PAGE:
The role of the endocannabinoid system in addictive behavior

The role of the endocannabinoid system in addictive behavior The revolution on cannabinoid research started when the primary psychoactive constituents of cannabis, Δ 8 ‐THC and Δ 9 ‐THC, were isolated in 1964 (Gaoni & Mechoulam ). This finding triggered the identification (Devane et al . ; Herkenham et al . ) and cloning (Matsuda et al . ) of its cellular target, the cannabinoid receptor (CB1), and a second mainly peripheral CB2 receptor (Munro, Thomas & Abu‐Shaar ). The next cornerstone in cannabinoid research was the identification of natural ligands for the CB1 receptor: arachidonoylethanolamide, named anandamide from the Sanskrit ‘internal bliss’ (Devane et al . ), and 2‐arachidonoylglycerol (Mechoulam et al . ; Sugiura et al . ). The complete picture of the endocannabinoid system (ECS) was achieved with the description of a biochemical pathway for the synthesis, release (Di Marzo et al . ; Cadas et al . ), transport (Beltramo et al . ) and degradation (Cravatt et al . ) of the endocannabinoids. The relevance of this system in the organism is extensive and involves not only the central nervous system, affecting memory, cognitive and mood processes, but also the autonomic, immune and reproductive system, the endocrine network and the gastrointestinal tract http://www.deepdyve.com/assets/images/DeepDyve-Logo-lg.png Addiction Biology Wiley

The role of the endocannabinoid system in addictive behavior

Addiction Biology, Volume 18 (6) – Nov 1, 2013

Loading next page...
 
/lp/wiley/the-role-of-the-endocannabinoid-system-in-addictive-behavior-sz0Y2tLDhU
Publisher
Wiley
Copyright
© 2013 Society for the Study of Addiction
ISSN
1355-6215
eISSN
1369-1600
DOI
10.1111/adb.12115
pmid
24283981
Publisher site
See Article on Publisher Site

Abstract

The revolution on cannabinoid research started when the primary psychoactive constituents of cannabis, Δ 8 ‐THC and Δ 9 ‐THC, were isolated in 1964 (Gaoni & Mechoulam ). This finding triggered the identification (Devane et al . ; Herkenham et al . ) and cloning (Matsuda et al . ) of its cellular target, the cannabinoid receptor (CB1), and a second mainly peripheral CB2 receptor (Munro, Thomas & Abu‐Shaar ). The next cornerstone in cannabinoid research was the identification of natural ligands for the CB1 receptor: arachidonoylethanolamide, named anandamide from the Sanskrit ‘internal bliss’ (Devane et al . ), and 2‐arachidonoylglycerol (Mechoulam et al . ; Sugiura et al . ). The complete picture of the endocannabinoid system (ECS) was achieved with the description of a biochemical pathway for the synthesis, release (Di Marzo et al . ; Cadas et al . ), transport (Beltramo et al . ) and degradation (Cravatt et al . ) of the endocannabinoids. The relevance of this system in the organism is extensive and involves not only the central nervous system, affecting memory, cognitive and mood processes, but also the autonomic, immune and reproductive system, the endocrine network and the gastrointestinal tract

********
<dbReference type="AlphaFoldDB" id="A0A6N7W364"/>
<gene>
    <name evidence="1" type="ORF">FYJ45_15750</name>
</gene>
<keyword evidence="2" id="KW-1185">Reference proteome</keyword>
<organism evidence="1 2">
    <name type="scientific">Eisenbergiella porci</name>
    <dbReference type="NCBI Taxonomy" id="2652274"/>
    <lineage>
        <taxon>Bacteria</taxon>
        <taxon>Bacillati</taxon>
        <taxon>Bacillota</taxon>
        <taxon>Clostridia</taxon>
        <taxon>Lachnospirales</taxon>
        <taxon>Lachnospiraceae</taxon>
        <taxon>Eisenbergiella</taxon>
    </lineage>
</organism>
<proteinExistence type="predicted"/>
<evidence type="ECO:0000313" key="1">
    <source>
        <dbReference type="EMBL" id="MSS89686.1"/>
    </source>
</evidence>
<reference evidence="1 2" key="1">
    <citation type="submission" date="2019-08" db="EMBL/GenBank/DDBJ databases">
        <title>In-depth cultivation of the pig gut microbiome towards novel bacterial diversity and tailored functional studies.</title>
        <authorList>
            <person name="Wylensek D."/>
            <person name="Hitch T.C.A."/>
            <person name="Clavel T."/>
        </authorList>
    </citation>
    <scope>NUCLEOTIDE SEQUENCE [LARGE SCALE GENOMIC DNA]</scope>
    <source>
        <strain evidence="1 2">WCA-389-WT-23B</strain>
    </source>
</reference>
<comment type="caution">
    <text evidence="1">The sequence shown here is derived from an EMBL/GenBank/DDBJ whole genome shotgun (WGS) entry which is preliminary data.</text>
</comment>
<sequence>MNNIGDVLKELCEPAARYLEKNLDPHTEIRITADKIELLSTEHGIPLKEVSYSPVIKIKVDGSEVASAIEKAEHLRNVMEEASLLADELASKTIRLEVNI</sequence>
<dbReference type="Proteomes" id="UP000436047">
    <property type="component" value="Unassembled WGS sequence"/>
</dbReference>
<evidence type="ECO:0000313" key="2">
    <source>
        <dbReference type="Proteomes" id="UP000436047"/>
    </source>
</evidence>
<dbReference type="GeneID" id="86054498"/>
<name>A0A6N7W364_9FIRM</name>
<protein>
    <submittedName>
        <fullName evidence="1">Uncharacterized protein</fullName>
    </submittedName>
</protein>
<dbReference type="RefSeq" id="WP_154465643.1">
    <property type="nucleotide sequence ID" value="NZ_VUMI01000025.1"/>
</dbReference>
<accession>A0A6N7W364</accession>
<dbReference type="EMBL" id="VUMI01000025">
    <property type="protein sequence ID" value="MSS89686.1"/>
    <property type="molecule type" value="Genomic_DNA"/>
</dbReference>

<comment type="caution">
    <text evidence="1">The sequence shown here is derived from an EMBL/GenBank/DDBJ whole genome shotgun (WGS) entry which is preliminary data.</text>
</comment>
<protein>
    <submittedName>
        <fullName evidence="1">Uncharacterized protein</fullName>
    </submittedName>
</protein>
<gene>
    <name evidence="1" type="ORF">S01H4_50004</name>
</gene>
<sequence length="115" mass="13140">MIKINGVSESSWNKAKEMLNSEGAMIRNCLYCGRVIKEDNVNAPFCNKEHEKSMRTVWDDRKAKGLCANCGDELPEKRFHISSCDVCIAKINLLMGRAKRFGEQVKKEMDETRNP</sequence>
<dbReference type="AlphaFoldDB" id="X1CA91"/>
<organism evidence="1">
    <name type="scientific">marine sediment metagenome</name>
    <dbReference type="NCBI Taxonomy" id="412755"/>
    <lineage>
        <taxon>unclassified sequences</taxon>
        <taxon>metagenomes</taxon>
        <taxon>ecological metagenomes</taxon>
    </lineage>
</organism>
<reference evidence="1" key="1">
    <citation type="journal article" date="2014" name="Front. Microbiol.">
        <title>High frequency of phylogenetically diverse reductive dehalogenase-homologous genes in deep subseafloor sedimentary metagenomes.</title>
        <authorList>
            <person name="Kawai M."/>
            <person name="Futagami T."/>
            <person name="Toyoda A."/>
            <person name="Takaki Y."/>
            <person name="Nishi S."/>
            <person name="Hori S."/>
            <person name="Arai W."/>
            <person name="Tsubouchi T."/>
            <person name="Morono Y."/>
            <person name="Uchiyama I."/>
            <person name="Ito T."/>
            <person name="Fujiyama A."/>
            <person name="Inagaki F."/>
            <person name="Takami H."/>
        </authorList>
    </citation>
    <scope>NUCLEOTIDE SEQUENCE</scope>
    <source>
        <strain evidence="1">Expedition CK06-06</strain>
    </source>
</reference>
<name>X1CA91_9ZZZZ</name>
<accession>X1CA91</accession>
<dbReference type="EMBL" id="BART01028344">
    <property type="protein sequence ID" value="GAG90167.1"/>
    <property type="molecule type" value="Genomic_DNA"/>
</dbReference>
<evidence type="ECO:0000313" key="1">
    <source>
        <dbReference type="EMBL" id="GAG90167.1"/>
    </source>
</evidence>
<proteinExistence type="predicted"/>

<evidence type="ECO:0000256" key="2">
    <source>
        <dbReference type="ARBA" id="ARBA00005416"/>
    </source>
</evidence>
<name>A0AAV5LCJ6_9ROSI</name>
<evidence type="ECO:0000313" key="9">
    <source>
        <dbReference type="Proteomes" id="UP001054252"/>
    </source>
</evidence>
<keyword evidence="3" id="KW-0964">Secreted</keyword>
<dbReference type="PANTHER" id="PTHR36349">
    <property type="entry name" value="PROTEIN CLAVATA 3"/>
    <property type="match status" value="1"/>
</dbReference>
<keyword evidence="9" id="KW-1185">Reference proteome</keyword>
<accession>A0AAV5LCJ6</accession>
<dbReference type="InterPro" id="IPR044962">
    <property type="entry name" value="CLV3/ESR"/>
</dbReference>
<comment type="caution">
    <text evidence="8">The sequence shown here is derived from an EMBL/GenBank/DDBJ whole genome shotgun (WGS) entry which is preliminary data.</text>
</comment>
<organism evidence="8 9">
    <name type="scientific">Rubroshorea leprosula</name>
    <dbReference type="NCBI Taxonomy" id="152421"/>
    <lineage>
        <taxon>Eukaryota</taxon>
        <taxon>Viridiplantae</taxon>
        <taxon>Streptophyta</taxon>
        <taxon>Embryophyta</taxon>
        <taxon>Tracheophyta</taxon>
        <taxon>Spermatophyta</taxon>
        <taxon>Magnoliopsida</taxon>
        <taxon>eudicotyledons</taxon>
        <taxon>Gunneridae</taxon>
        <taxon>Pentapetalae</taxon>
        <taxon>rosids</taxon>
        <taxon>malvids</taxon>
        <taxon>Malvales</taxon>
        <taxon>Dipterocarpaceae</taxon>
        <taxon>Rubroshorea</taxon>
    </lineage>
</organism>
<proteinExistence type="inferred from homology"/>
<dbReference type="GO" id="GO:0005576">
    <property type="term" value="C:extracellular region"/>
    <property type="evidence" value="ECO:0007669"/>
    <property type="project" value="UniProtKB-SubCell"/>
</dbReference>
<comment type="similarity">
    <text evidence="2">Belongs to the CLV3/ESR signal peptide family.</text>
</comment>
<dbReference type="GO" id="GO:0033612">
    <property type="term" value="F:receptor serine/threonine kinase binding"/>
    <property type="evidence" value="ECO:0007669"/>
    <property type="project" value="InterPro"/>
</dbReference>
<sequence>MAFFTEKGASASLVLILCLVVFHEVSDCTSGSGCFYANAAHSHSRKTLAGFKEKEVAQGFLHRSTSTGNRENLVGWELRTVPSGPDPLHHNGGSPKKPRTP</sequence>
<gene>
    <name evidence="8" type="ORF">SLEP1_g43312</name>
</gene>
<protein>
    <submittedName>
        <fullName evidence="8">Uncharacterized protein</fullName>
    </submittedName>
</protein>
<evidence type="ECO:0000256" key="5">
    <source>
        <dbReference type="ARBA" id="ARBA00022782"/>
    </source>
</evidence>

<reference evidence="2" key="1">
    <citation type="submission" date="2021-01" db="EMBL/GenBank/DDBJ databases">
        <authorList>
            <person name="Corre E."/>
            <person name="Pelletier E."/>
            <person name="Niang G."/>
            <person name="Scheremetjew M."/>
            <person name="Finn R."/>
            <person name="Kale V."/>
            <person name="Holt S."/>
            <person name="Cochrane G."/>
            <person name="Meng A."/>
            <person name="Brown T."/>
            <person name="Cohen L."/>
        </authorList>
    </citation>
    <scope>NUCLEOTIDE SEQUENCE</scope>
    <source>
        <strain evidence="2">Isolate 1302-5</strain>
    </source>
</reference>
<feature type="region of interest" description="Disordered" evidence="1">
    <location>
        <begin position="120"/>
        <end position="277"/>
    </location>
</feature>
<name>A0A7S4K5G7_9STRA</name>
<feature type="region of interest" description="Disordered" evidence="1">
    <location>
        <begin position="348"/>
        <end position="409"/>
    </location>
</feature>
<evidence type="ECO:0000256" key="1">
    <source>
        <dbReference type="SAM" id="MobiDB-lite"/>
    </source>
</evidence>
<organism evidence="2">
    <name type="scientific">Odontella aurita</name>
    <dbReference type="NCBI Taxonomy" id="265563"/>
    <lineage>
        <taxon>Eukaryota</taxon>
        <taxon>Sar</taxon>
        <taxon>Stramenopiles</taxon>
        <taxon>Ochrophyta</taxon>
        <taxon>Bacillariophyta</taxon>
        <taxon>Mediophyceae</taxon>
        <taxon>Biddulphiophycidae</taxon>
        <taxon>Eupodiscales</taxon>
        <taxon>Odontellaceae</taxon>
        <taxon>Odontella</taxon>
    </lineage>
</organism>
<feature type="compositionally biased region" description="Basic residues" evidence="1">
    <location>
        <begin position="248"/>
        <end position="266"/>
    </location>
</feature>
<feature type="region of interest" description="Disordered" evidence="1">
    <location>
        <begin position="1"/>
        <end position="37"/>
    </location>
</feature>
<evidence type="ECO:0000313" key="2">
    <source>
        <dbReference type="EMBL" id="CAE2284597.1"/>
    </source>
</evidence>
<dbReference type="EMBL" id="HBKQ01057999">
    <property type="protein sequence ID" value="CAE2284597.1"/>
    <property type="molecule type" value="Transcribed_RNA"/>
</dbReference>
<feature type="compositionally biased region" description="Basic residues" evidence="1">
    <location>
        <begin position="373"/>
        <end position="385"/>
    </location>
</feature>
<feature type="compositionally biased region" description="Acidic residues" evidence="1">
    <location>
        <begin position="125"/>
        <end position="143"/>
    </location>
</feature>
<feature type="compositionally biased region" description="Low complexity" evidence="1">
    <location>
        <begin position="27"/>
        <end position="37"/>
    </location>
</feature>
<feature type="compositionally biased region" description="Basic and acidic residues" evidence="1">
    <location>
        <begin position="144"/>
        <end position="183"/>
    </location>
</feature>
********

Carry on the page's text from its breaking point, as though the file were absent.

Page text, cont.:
Journal

Addiction BiologyWiley

Published: Nov 1, 2013

References

You’re reading a free preview. Subscribe to read the entire article.


DeepDyve is your
personal research library

It’s your single place to instantly
discover and read the research
that matters to you.

Enjoy affordable access to
over 18 million articles from more than
15,000 peer-reviewed journals.

All for just $49/month

Explore the DeepDyve Library

Search

Query the DeepDyve database, plus search all of PubMed and Google Scholar seamlessly

Organize

Save any article or search result from DeepDyve, PubMed, and Google Scholar... all in one place.

Access

Get unlimited, online access to over 18 million full-text articles from more than 15,000 scientific journals.

Your journals are on DeepDyve

Read from thousands of the leading scholarly journals from SpringerNature, Wiley-Blackwell, Oxford University Press and more.

All the latest content is available, no embargo periods.

See the journals in your area

DeepDyve

Freelancer

DeepDyve

Pro

Price

FREE

$49/month
$360/year

Save searches from
Google Scholar,
PubMed

Create folders to
organize your research

Export folders, citations

Read DeepDyve articles

Abstract access only

Unlimited access to over
18 million full-text articles

Print

20 pages / month

PDF Discount

20% off